My own encounters with the Muslim community in Newcastle have always been warm, friendly and enriching. As a non-Muslim I have felt very welcome whenever I have visited local mosques. The Muslims I have met are everyday Aussies who just want to co-exist peacefully with the rest of the Newcastle community.
So I was extremely disappointed when the anti- Muslim group, 'Reclaim Australia' held a rally in Newcastle last Easter. This local rally was one of 16 held nationwide. At this rally speakers promoted fear and raised suspicions about the Muslim community.
I hold no such fears and concerns about the Muslim community in Newcastle. However, I concede that constant media bombardment with negative stereotypes of Muslims can affect people’s perceptions and provide fertile ground for fear to take seed.
I also note that the Australian Government has failed to dissociate the atrocities of extremists from the moderate Muslim population. This failure to differentiate between the two has resulted in some people’s fears of Islamic extremists being transferred to the general Muslim community.
The outcome of such fears can clearly be seen in the anti-Muslim rhetoric of groups like ‘Reclaim Australia’. Such hostility towards Muslims is having a negative impact on our community. I was deeply saddened to hear that when ‘Reclaim Australia’ held the rally in Newcastle, some local Muslims spent all day locked inside their homes, frightened for their lives.
Whenever any section of the community fears for its safety and welfare, it should concern us all. Australian Race Discrimination Commissioner Tim Soutphommasane has commented, “In a multicultural Australia, an attack on any community is an attack on the whole community. And an attack on any one faith is an attack on all faiths.”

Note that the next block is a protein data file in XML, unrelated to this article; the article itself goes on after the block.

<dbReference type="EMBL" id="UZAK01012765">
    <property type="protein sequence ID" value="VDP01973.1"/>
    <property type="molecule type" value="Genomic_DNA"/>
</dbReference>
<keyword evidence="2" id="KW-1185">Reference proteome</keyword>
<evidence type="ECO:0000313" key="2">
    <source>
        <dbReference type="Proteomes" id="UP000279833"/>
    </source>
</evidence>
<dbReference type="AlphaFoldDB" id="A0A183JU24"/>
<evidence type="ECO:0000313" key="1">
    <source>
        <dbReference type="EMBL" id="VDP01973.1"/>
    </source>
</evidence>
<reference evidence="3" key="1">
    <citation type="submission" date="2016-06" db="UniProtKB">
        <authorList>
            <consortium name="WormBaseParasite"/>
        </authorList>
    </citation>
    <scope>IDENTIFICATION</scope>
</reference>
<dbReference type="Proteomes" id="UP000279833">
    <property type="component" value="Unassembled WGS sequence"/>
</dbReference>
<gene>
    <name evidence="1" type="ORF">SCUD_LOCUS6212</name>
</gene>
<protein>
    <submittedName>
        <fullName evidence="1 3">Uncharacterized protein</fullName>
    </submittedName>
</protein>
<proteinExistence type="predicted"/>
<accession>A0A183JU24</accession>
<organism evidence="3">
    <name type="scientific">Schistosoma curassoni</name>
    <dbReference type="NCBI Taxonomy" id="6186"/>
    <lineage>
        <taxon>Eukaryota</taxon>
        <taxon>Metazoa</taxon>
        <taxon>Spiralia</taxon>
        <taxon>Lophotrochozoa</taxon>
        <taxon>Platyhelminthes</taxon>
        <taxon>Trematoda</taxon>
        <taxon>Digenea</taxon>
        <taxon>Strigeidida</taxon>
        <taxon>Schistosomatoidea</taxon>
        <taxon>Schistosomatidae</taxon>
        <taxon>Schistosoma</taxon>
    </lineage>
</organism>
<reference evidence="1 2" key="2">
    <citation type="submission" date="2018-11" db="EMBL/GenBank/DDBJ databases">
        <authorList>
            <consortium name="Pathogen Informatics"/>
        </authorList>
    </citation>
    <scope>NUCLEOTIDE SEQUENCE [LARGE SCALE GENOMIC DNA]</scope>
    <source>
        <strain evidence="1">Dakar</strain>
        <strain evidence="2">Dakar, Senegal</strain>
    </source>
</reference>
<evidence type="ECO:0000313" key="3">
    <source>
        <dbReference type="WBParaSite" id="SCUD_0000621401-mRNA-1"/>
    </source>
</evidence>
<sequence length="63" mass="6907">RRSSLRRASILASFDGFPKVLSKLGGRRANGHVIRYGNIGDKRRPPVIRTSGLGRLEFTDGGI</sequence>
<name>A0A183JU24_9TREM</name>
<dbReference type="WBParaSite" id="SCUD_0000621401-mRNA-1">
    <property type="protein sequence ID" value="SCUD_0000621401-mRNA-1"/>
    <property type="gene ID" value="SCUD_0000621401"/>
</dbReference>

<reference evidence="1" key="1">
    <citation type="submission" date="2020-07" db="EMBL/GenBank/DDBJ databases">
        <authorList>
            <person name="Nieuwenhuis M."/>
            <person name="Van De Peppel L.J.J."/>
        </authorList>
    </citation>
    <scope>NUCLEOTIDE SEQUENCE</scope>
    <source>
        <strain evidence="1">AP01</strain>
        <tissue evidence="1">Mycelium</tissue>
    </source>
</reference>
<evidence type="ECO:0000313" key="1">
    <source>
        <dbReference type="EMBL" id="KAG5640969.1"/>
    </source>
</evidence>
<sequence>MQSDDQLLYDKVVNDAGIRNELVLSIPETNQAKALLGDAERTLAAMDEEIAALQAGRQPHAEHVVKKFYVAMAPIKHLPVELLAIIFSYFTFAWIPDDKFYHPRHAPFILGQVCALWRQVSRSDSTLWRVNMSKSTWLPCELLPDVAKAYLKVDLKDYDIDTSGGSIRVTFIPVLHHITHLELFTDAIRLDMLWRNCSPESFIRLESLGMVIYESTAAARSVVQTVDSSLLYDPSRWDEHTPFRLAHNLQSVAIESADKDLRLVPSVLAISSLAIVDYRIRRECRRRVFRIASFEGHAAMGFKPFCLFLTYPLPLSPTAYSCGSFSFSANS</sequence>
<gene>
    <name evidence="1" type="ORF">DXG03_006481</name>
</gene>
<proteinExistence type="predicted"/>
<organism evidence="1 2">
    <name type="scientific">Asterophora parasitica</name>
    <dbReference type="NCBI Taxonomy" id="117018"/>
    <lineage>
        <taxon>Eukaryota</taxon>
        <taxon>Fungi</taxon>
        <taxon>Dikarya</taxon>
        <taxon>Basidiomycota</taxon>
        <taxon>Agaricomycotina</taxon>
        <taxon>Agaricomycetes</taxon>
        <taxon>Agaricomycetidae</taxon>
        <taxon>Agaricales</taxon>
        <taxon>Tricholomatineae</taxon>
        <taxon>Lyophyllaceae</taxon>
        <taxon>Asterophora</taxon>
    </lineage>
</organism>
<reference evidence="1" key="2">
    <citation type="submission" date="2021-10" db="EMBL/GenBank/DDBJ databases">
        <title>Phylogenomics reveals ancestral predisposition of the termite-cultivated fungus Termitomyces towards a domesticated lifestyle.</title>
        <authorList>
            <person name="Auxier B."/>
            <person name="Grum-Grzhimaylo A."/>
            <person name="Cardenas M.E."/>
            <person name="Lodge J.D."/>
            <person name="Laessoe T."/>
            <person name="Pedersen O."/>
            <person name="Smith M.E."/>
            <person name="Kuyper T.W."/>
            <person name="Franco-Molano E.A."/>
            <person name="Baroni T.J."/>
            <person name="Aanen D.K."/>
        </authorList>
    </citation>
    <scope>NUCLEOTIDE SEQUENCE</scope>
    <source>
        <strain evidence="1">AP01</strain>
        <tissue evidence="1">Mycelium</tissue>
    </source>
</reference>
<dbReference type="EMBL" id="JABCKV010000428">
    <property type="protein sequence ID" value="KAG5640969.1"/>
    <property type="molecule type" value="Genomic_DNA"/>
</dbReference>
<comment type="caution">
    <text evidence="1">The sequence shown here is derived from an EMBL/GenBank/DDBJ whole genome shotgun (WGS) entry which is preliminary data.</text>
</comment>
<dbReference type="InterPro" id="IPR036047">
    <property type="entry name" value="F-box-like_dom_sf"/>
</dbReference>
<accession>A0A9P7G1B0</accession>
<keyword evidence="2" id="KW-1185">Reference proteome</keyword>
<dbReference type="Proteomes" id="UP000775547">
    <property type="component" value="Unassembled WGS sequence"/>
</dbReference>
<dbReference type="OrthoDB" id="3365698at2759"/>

Rather than building walls of fear, it is time to build bridges of understanding. Pope Francis has demonstrated his willingness to build bridges and foster Christian-Muslim relations. On a visit to Turkey in November last year he prayed in Istanbul’s historic Blue Mosque. Pope Francis has also noted that equating Islam with violence is wrong.
For those with suspicions about the Islamic community, might I challenge you to also direct some of your suspicion towards the media? Is the media painting a true picture of the Muslim community in Australia or are they seeking higher TV ratings or wanting to sell more newspapers?
Perhaps one could also be suspicious of some of our political leaders? Is this really just a campaign against terrorism or could it also be about political point scoring?
One could ask if there are better ways for Australia to foster harmony, peace, justice and respect for all. Are there better ways in which we can work towards the common good and the well-being and flourishing of all?
Yes, let’s be on our guard against terrorism, but let’s do it in a way that doesn’t generate unnecessary Islamophobia. Tim Soutphommasane says, “Muslim Australians are entitled to a fair go. Let’s keep calm and united – and not succumb to fear and suspicion.“
David Whitson has a Master of Theology degree from Charles Sturt University. He was born and raised in Newcastle, and currently lives in Lake Macquarie. His interests include eco-spirituality and exploring coffee drinking as a spiritual discipline.